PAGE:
Group Managed Service Accounts (gMSA) are an awesome way to have Active Directory taking care of password changes for the service accounts. How to create Group Managed Service Accounts and how to assign them to Windows services you will find plenty of articles and blog posts on the internet. Group Managed Service Accounts solve you two main problems:

  1. They remove the need to manage the service accounts with respect to the overhead of service account password management.
  2. Service Principal Names (SPNs) registration can be done automatically.

One of the well known use cases is to use gMSA for SQL Servers. There is an article of using gMSA in SQL Server 2016. Now that we know what gMSA can do for us and where to use, we might want to use them when installing a SQL Server using DSC module xSQLServer . The problem with this module is, that the resource xSQLServerSetup does allow you to assign accounts (actually it expects PowerShell credentials) to the SQL Server Windows services. That means you cannot assign a gMSA to this DSC resource, it will fail. So what can you do? Well, one option is to install SQL Server using xSQLServer DSC module assigning credentials to the SQL Server services and replace the service account afterwards through a gMSA. So, how can you do that? Well, I have not found a cmdlet to do so in any PowerShell version. The only way I figured out is to us the WMI class Win32_Service using PowerShell. In this example I had the need for changing the SQL Server Agent service login to a gMSA.The script looks like this…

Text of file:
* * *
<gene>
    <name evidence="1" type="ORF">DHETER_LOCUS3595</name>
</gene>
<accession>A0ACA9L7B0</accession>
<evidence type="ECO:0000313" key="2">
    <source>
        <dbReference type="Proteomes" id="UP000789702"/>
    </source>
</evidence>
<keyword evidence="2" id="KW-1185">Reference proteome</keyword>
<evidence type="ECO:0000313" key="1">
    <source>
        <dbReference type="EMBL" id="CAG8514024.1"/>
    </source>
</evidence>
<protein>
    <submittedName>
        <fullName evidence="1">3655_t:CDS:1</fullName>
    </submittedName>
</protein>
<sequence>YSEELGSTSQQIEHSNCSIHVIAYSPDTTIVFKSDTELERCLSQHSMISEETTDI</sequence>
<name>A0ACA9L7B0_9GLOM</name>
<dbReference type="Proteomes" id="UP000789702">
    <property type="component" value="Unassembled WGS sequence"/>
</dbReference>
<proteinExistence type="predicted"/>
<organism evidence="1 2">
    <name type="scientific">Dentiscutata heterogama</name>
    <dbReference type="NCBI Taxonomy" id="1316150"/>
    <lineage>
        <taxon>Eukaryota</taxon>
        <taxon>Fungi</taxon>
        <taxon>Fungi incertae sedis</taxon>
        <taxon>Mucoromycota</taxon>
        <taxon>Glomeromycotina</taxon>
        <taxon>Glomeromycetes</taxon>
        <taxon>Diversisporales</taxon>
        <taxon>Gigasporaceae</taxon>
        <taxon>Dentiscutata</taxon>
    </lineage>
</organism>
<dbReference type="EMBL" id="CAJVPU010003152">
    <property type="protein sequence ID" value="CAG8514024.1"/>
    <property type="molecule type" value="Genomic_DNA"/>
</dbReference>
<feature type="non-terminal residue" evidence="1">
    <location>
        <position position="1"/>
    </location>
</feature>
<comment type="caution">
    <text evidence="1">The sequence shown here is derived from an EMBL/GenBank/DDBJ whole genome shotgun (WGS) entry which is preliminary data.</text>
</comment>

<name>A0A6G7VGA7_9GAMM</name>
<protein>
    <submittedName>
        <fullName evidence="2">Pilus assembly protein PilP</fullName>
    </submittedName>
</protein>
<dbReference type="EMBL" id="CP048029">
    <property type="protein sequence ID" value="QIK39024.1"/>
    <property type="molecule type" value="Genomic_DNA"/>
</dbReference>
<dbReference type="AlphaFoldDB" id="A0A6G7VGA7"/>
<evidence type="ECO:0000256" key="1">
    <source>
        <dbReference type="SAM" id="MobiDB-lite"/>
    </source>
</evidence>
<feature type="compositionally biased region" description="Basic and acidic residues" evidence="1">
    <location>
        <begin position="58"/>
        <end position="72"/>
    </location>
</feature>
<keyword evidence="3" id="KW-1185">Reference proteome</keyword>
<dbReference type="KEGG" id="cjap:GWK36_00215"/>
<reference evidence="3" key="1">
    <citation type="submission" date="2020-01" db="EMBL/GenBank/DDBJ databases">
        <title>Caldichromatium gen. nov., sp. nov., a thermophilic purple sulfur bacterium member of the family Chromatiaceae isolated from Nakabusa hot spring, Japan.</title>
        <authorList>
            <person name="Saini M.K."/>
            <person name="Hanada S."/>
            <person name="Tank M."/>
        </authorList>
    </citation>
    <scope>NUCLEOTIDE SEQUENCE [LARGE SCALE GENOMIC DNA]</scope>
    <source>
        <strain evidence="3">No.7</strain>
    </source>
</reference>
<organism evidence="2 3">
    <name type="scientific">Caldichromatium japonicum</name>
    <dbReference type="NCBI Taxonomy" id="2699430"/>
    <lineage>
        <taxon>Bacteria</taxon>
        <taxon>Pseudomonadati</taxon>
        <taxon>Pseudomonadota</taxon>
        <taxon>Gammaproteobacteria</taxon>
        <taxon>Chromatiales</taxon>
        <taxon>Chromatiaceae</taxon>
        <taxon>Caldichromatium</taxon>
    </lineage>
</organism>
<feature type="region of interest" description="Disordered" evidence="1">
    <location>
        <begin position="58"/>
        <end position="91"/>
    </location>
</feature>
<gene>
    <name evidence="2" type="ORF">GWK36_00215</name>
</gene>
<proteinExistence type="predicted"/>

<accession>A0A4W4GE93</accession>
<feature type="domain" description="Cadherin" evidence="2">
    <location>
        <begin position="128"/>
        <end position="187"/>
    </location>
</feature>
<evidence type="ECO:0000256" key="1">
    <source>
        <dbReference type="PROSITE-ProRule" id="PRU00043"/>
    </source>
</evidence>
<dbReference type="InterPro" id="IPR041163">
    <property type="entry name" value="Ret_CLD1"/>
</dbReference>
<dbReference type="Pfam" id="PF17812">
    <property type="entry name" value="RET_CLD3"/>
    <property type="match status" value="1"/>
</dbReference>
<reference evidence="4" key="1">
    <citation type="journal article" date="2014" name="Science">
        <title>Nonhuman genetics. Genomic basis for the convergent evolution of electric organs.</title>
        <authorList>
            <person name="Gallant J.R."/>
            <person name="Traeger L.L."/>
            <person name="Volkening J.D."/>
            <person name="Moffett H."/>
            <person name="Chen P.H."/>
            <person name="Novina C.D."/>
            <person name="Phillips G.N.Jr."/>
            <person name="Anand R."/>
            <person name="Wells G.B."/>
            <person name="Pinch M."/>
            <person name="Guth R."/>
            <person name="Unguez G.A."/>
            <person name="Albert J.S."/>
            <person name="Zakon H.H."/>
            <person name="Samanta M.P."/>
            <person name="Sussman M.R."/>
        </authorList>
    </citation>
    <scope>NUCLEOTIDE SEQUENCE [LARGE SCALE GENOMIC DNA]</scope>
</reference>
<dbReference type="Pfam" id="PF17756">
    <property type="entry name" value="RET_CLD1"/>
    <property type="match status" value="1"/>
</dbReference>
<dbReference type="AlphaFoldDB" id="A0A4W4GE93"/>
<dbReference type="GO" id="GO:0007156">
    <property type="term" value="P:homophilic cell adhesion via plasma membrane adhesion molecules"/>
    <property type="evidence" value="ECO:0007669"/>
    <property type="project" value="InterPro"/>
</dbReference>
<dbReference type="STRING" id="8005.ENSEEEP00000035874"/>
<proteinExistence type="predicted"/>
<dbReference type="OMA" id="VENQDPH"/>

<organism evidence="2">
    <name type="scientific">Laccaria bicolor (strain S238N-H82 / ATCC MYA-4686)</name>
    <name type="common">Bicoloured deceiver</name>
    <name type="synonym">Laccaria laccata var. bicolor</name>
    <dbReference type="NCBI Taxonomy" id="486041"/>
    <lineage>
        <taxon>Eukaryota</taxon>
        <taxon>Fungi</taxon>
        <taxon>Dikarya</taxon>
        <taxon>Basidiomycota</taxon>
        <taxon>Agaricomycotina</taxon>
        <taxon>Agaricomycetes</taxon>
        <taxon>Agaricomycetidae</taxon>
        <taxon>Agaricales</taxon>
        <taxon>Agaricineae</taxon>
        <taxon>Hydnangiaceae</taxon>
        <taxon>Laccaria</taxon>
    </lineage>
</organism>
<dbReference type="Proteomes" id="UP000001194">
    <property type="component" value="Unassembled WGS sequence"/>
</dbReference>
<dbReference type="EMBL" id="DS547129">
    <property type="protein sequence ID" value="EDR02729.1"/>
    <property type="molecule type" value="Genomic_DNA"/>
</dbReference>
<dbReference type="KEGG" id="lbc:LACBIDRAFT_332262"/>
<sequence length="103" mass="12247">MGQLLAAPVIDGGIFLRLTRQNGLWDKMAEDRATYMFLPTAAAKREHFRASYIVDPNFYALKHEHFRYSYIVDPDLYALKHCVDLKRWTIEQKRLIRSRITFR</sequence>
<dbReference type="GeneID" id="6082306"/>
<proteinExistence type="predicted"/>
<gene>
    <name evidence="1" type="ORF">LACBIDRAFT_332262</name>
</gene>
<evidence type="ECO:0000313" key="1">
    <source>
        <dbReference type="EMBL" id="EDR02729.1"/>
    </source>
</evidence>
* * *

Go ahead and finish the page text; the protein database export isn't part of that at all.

First we need to define domain and service name:

 $ADDomain = ‘Domain’<br>$ServiceName = 'SQLAgent$Instance' 

Next we retrieve the gMSA gMSASQLService from Active Directory:

 $Account= $ADDomain + "\" + (Get-ADServiceAccount -Identity "gMSASqlService").samaccountname 

Then we get the Windows service instance via WMI:

 $Service = Get-WmiObject Win32_Service -Filter "Name='$ServiceName'" 

Finally we use the change method from the Win32_Service class to change the login. Note here, that you don’t need to submit the password, because this is managed by Active Directory:

 $Service.Change($null,$null,$null,$null,$null,$null,$Account,$null,$null,$null,$null) 

The change method has lot’s of parameter to submit and you might are wondering what these all are. I found on MSDN the description of it…

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After we changed the login, I set the startup type to automatic and restart the service:

 Set-Service -Name $ServiceName -StartupType Automatic | Restart-Service 

That’s it!

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